South Korean electronics giant Samsung has released more specs and features and for the first time pricing of its first Windows 8 computers and tablets. Most of the devices are expected to hit the market Oct. 26.
The Ativ Tab, and two Ativ Smart PCs -- laptops that can also be used as a tablet, with a detachable keyboard -- join the Ativ S smartphone in the Windows 8 lineup announced at IFA Berlin last summer.
There are also four laptops and two desktops, ranging from $450 for the lowest-priced configuration Series 3 notebook to the top-of-the-line, all-in-one 27-inch Series 7 PC for $1,700, according to published reports.
The new devices were showcased Monday night at a press event at the
New Museum in New York.
'Premium Windows Experience'
Arguably the most interesting and attractive of the devices, the Ativ Smart PC and Ativ Smart PC Pro, will sell for $750 ($650 without the keyboard) and $1,200, reports said. The Pro version has a faster processor , the Intel Core i5 or i3 (Ivy Bridge), and 4 gigabytes of RAM instead of 2.
Both have an 11.6-inch display, bigger than Apple's 9.7-inch iPad.
The Ativ sub-brand replaces Omnia and Focus, which were used for earlier Windows mobile brands.
Microsoft's Windows 8 is touted for its seamless integration between computers and mobile devices and Samsung is promising that its slate of devices will offer a "premium Windows 8 experience."
However, it remains to be seen whether Samsung can do for Microsoft's struggling mobile platform what it did for Google's Android, which it propelled to the top of the U.S. and global smartphone markets with a slew of devices made for numerous carriers.
And Samsung still lags far behind Apple in the tablet and computer markets.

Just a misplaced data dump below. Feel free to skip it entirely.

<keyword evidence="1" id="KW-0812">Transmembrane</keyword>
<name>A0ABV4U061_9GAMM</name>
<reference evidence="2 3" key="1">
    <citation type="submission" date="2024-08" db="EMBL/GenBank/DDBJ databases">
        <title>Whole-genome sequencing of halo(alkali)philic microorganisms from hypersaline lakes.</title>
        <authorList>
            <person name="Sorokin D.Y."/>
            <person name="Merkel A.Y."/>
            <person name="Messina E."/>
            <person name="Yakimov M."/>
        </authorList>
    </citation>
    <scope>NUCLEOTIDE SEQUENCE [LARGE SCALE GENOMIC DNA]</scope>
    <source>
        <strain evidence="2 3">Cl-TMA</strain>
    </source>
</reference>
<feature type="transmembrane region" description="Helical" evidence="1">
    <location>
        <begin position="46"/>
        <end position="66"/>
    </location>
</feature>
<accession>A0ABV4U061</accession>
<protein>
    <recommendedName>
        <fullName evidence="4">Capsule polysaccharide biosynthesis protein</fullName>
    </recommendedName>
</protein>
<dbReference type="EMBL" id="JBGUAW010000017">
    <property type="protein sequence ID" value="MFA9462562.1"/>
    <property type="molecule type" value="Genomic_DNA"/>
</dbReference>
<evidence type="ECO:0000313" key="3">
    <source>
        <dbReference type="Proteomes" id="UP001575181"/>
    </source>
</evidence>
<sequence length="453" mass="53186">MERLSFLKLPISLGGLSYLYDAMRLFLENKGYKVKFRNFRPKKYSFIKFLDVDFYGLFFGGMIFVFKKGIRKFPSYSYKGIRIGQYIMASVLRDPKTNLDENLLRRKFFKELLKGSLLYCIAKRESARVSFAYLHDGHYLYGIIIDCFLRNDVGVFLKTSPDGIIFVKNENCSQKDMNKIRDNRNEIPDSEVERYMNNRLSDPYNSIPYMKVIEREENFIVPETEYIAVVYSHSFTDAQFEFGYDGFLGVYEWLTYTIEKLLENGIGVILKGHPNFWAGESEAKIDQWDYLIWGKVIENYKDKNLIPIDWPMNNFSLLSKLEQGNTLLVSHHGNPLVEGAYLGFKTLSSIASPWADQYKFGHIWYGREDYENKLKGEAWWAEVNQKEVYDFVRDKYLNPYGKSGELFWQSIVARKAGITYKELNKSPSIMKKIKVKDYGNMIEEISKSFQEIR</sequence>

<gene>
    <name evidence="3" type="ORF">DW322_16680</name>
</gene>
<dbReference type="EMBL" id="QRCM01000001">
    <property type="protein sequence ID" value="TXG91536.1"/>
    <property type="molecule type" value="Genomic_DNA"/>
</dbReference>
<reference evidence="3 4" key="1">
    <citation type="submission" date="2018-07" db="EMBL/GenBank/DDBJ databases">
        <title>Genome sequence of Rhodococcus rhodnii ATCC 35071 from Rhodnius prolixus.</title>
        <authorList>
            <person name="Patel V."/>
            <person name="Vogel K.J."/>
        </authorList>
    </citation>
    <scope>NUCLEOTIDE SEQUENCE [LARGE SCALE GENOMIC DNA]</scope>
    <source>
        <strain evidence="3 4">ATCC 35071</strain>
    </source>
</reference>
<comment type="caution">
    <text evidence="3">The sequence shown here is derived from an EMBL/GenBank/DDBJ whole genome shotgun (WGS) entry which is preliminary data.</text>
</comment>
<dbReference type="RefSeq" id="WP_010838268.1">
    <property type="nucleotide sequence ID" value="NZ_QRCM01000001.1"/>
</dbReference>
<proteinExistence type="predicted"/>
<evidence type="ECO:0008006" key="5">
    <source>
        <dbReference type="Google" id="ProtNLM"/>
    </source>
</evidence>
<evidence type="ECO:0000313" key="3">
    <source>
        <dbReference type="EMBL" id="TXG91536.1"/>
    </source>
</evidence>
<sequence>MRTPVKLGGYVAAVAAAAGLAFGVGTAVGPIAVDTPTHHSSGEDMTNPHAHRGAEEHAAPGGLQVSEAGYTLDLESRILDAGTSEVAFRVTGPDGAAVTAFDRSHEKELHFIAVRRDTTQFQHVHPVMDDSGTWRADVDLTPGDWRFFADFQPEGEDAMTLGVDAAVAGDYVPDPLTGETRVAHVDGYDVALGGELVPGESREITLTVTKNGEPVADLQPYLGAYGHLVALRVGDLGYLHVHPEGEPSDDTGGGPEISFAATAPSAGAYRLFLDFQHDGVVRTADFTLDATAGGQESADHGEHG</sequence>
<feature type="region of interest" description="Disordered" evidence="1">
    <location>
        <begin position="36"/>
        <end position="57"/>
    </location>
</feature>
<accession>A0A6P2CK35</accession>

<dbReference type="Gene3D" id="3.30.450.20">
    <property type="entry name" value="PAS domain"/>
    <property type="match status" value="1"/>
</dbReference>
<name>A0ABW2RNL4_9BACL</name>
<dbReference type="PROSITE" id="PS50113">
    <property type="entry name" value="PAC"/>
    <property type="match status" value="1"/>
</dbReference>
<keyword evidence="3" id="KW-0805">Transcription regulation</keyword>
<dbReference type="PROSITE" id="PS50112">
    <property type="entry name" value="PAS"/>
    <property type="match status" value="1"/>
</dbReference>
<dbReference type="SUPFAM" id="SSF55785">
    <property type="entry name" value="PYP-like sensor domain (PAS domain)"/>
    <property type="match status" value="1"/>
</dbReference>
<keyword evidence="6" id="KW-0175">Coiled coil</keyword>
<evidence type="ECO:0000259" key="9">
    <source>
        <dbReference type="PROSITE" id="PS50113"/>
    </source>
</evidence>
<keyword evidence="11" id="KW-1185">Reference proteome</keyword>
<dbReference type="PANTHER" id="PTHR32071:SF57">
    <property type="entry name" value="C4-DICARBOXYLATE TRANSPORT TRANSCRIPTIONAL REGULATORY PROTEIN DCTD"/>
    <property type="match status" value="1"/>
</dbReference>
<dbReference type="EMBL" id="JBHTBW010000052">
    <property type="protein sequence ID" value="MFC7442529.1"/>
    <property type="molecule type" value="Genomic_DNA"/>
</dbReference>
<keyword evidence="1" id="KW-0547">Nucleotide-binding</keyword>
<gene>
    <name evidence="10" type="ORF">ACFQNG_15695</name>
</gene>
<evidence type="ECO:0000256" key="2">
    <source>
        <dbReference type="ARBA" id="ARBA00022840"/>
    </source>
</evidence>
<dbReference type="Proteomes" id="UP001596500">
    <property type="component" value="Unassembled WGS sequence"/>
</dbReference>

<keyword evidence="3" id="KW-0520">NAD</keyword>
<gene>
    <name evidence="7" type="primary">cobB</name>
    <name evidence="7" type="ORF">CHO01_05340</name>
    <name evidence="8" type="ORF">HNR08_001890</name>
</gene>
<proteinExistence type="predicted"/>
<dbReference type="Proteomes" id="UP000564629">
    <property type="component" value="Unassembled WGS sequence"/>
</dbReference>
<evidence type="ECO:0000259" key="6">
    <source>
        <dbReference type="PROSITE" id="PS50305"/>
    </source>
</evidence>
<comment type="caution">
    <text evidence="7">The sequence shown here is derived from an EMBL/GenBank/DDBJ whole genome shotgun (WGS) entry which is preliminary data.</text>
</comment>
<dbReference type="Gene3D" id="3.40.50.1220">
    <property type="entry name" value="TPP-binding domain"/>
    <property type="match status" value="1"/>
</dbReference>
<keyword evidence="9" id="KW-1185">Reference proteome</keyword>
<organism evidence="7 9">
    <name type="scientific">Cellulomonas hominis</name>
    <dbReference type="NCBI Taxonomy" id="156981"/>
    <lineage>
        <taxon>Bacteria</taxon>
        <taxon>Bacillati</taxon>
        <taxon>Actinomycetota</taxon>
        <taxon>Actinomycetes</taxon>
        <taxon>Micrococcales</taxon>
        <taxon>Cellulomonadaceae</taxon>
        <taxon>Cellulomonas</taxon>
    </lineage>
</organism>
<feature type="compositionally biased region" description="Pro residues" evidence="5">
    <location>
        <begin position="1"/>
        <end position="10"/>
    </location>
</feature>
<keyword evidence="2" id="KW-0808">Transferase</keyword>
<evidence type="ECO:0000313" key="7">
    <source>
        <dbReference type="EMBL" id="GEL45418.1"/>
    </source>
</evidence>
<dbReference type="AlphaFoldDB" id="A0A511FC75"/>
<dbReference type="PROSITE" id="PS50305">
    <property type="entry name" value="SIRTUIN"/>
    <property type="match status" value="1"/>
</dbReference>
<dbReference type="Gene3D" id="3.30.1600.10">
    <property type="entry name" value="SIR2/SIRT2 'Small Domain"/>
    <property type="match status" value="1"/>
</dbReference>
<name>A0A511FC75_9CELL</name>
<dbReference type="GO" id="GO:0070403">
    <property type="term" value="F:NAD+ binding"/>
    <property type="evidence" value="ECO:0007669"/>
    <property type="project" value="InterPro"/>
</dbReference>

A Two-Fold Commitment Is Best Bet
"Samsung has not been able to replicate its success with Android smartphones for beyond 6-inch or more sized devices (i.e. tablets)," said Neil Shah, a mobile devices analyst with Strategy Analytics. "The new touch-friendly Windows 8, on the other hand, offers Samsung another opportunity to compete in this segment against the formidable iPad."
Shah told us Samsung appears to be formulating a "two-fold commitment and product strategy" that focuses on the successful Android ecosystem for devices under 6 inches and on the "mature" Windows ecosystem for larger devices.
"Samsung will aim to leverage Microsoft's vision to converge the tablet, laptop and PC with one device to make the tablet a more well rounded -- i.e. fun plus productivity -- portable device, with Windows 8 offering more value than the iPad," Shah added.
"The best part is Microsoft is going to spend millions of dollars to market Windows 8 devices, which is not the case with Google Android, and hence committing to Microsoft is the best bet Samsung now has in this segment."